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Minister aims to streamline NZ financial services laws 

New Zealand financial services laws are in line for a shake-up after Commerce and Consumer Affairs Minister Andrew Bayly unveiled plans to address red tape and duplication of work by regulatory bodies.

Under the current regime, some financial institutions are accountable to three regulators: the Reserve Bank of New Zealand, the Financial Markets Authority (FMA) and the Commerce Commission.

Mr Bayly says the recent introduction of the Financial Markets (Conduct of Institutions) Amendment Act 2022, commonly known as CoFI, has exacerbated the situation by introducing yet another licence requirement and imposing substantial compliance costs on financial institutions to document their “fair conduct” programs.

“Excessive layering of regulation and legislation has led to loss of coherence in governance of the financial sector and, while well intentioned, [is] failing to deliver optimal outcomes for Kiwis and businesses,” he said.

The government intends to move to a “simplified” model in which the Reserve Bank will be the prudential regulator and the FMA the conduct regulator.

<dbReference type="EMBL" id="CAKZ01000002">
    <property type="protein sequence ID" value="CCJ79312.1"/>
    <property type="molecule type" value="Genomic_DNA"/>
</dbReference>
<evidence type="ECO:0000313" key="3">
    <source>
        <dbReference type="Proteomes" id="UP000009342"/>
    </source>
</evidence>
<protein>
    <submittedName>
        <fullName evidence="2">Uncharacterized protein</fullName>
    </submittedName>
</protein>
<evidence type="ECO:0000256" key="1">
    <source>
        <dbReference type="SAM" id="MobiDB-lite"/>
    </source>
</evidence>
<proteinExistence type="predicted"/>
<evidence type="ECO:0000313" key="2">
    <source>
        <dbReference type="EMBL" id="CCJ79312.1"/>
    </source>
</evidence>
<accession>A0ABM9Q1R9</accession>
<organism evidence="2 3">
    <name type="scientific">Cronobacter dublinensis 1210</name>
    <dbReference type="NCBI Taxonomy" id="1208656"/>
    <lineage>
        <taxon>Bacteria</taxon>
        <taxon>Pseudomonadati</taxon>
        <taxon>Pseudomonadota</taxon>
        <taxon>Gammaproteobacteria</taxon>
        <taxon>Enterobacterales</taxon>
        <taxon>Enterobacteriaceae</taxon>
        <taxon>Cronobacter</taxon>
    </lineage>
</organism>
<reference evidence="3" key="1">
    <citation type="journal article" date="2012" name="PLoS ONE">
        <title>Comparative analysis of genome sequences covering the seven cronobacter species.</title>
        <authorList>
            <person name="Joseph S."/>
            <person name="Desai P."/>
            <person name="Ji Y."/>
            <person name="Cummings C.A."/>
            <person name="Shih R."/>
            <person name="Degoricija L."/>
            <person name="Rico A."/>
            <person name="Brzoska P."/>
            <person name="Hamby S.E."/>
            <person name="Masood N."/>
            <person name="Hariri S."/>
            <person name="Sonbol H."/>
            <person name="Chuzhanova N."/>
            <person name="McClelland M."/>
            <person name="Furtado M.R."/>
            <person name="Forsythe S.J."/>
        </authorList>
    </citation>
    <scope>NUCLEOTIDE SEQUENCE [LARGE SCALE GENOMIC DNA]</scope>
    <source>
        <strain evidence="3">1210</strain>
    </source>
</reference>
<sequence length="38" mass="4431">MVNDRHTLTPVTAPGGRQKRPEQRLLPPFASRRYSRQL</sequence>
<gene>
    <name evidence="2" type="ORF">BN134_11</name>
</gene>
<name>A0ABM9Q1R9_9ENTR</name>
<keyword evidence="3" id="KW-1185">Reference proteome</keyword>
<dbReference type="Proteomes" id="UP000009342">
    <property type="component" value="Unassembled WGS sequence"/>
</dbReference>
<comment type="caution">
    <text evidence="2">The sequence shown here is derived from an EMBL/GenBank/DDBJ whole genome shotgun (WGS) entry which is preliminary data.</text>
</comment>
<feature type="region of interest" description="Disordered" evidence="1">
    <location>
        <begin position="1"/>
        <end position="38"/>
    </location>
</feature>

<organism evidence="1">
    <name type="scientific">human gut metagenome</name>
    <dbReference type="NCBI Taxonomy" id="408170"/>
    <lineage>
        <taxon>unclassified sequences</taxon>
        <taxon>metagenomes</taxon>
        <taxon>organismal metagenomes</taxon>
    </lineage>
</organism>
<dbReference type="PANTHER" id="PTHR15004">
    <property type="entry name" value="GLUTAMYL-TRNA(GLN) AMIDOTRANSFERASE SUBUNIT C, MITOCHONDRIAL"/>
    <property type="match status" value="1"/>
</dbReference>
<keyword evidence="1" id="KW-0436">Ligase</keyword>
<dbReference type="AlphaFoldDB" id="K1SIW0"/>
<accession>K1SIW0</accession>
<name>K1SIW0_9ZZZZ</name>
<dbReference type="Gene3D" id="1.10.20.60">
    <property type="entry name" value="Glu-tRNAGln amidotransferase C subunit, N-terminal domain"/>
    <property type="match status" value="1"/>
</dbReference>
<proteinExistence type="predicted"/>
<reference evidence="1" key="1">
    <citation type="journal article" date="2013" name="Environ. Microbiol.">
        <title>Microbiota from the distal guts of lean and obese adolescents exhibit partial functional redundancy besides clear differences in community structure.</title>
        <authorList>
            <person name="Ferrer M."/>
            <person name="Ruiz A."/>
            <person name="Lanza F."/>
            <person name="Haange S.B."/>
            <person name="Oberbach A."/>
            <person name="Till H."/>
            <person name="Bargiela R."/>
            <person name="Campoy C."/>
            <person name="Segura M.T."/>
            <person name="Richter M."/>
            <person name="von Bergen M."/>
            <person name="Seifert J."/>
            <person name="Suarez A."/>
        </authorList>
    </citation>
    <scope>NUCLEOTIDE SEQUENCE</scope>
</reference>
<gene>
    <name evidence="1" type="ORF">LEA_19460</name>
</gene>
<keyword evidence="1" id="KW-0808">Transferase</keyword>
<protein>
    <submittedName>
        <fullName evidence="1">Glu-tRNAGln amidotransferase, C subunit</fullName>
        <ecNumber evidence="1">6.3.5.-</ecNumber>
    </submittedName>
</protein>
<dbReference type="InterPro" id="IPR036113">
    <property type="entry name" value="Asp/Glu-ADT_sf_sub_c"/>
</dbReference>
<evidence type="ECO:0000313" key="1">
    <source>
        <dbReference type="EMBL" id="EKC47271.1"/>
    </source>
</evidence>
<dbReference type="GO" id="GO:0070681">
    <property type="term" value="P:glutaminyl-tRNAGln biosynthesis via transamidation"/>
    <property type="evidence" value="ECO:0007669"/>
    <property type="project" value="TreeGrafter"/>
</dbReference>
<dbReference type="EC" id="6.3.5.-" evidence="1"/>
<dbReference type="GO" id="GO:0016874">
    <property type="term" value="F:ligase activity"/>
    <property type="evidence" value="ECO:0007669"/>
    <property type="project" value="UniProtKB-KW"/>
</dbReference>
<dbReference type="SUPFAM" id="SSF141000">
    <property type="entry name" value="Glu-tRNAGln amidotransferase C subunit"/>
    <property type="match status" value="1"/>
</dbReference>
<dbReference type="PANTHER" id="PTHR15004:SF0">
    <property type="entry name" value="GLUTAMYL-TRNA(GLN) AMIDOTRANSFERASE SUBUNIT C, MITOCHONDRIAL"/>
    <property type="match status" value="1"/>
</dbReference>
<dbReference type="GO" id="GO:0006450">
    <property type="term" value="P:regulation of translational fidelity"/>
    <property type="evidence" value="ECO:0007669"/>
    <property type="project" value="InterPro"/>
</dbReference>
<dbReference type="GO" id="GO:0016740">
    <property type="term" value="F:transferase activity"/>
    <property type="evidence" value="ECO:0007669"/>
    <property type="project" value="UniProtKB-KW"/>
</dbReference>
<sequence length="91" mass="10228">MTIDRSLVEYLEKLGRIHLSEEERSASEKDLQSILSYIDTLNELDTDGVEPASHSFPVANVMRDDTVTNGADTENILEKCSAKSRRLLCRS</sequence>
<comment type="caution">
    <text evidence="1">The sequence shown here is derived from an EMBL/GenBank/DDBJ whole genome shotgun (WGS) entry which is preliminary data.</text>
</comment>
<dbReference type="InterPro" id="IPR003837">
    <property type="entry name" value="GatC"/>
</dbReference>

“To achieve this, conduct oversight of the Credit Contracts and Consumer Finance Act currently performed by the Commerce Commission will transfer to the FMA,” Mr Bayly said.

“Many financial institutions find themselves holding multiple licenses from both the FMA and the Reserve Bank, adding to operational burden. We want to simplify this by moving to one conduct licence overseen by the FMA, and one prudential licence by the Reserve Bank.”

The Government also plans to reform CoFI and the Credit Contracts and Consumer Finance Act.

CoFI requires financial institutions, including insurers, to treat consumers fairly, and will commence next year.

Mr Bayly says CoFI serves an important purpose, but the legislation needs further examination.

“My view is that we are not sufficiently focused on taking a proportionate approach in developing fair conduct programs ... I do not want to discard CoFI, but rather perform a targeted reform to ensure that good conduct obligations are proportionate and fit for purpose, acknowledging the positive general framework.”